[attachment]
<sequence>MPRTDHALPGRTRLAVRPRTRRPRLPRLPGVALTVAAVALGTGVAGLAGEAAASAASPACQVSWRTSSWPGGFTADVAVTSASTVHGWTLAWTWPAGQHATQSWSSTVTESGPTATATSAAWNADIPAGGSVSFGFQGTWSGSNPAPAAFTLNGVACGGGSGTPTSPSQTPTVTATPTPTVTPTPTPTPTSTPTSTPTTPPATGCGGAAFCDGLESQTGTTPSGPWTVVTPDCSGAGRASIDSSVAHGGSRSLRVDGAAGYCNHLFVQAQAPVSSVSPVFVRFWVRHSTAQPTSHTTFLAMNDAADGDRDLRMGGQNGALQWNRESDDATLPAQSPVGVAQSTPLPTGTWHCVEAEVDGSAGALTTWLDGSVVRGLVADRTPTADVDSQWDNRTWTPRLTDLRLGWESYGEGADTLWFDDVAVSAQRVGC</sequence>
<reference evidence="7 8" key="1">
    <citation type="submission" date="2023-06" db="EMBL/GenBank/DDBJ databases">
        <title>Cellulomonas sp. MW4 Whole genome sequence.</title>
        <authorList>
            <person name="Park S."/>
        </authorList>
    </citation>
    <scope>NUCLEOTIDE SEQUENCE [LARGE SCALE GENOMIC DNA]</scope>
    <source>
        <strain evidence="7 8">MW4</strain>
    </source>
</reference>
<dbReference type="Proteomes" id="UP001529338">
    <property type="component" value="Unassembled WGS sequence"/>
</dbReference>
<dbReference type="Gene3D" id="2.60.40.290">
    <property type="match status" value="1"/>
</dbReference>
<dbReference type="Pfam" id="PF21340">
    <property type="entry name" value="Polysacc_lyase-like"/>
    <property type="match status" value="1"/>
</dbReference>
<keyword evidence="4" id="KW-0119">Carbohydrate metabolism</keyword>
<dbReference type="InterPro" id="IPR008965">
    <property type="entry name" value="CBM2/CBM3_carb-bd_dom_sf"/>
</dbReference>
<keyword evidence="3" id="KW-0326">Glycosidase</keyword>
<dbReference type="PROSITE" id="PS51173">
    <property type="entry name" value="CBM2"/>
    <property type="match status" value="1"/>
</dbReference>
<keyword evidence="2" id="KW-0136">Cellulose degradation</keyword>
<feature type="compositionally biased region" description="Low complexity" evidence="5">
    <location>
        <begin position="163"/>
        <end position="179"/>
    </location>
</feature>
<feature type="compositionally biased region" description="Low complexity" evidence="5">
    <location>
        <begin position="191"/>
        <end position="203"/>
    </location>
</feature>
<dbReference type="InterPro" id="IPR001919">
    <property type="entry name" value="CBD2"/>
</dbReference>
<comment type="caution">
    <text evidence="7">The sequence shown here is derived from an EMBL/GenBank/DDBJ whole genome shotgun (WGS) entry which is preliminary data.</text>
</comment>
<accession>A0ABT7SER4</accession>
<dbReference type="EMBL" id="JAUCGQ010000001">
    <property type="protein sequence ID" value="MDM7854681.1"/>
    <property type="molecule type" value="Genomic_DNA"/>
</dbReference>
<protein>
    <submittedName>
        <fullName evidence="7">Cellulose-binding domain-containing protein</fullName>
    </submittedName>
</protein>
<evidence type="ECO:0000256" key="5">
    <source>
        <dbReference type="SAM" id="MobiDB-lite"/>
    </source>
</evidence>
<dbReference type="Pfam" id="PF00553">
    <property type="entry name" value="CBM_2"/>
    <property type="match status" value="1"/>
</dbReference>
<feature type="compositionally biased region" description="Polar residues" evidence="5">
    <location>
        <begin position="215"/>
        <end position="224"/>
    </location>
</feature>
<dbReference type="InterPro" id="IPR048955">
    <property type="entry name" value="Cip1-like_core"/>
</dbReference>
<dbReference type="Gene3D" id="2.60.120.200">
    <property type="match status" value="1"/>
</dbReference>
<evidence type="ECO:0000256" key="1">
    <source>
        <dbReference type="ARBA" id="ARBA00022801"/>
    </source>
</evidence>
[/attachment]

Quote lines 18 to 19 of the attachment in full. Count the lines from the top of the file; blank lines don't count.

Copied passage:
    <property type="match status" value="1"/>
</dbReference>